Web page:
Longer polynucleotides will generally be produced using recombinant means, for example using a PCR (polymerase chain reaction) cloning techniques. This will involve making a pair of primers (e.g. of about 15-30 nucleotides) to a region of the mpa gene which it is desired to clone, bringing the primers into contact with mRNA or cDNA, performing a polymerase chain reaction under conditions which bring about amplification of the desired region, isolating the amplified fragment (e.g. by purifying the reaction mixture on an agarose gel) and recovering the amplified DNA. The primers may be designed to contain suitable restriction enzyme recognition sites so that the amplified DNA can be cloned into a suitable cloning vector. Although in general the techniques mentioned herein are well known in the art, reference may be made in particular to Sambrook et al., Molecular Cloning, A Laboratory Manual (1989) and Ausubel et al., Current Protocols in Molecular Biology (1995), John Wiley & Sons, Inc.
Polynucleotides which are not 100% homologous to the sequences of the present invention but fall within the scope of the invention can be obtained in a number of ways. Other isolates or strains of pathogenic mycobacteria will be expected to contain allelic variants of the mpa sequence described herein may be obtained for example by probing genomic DNA libraries made from such pathogenic mycobacteria. In addition, other mycobacterial homologues of mpa in pathogenic M. avium such as M. avium strain 104 may be obtained and such homologues and fragments thereof in general will be capable of selectively hybridising to SEQ ID No. 1. Such sequences may be obtained by probing cDNA libraries made from or genomic DNA libraries from other mycobacterial species and their isolates, and probing such libraries with probes comprising all or part of SEQ ID. No. 1 as defined above under conditions of medium to high stringency (for example 0.03M sodium chloride and 0.03M sodium citrate at from about 50° C. to about 60° C.). Homologues of the mpa gene in other pathogenic M. avium may also be obtained by polymerase chain reaction or other method of amplifying these mpa genes using primers derived from SEQ ID No. 1 or the complement thereof.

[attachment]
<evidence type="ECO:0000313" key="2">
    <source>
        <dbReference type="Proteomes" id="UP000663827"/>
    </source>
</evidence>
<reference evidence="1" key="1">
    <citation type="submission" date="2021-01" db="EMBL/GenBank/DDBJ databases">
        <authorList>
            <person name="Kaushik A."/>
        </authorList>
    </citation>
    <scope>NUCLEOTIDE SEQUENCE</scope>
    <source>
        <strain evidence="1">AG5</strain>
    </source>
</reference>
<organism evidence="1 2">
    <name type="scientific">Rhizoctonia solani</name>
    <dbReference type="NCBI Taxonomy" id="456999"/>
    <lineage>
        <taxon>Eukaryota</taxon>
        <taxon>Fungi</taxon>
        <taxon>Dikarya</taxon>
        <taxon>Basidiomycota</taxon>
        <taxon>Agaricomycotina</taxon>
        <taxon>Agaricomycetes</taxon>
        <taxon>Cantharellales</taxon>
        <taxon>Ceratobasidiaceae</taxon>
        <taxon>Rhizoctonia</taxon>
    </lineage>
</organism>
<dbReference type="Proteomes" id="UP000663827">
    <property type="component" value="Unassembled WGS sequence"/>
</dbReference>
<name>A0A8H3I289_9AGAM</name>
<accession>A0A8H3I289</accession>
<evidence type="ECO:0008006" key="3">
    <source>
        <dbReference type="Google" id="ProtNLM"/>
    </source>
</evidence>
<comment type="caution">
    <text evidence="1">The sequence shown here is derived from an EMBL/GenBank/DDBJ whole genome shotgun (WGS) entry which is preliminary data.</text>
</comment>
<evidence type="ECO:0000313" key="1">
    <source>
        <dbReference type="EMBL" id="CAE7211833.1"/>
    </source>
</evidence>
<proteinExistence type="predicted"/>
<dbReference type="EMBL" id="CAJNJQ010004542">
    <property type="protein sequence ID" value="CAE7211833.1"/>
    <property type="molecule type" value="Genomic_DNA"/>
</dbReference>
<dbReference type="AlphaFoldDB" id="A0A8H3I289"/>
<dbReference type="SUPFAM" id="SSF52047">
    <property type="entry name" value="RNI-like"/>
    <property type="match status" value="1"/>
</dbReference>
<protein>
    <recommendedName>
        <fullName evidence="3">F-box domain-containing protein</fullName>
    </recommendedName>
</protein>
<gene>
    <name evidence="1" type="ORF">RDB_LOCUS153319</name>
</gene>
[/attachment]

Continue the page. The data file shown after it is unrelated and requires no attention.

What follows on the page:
The invention includes allelic variants and species homologues which may also for example be obtained using degenerate PCR which will use primers designed to target sequences within the variants and homologues encoding conserved amino acid sequences. The primers will contain one or more degenerate positions and will be used at stringency conditions lower than those used for cloning sequences with single sequence primers against known sequences.
Alternatively, such polynucleotides may be obtained by site directed mutagenesis of the mpa sequence or allelic variants thereof. This may be useful where for example any silent codon changes are required to sequences in order to optimise codon preferences for a particular host cell in which the polynucleotide sequences are being expressed. Other sequence changes may be desired in order to introduce restriction enzyme recognition sites, or to alter the property or function of the polypeptides encoded by the polynucleotides.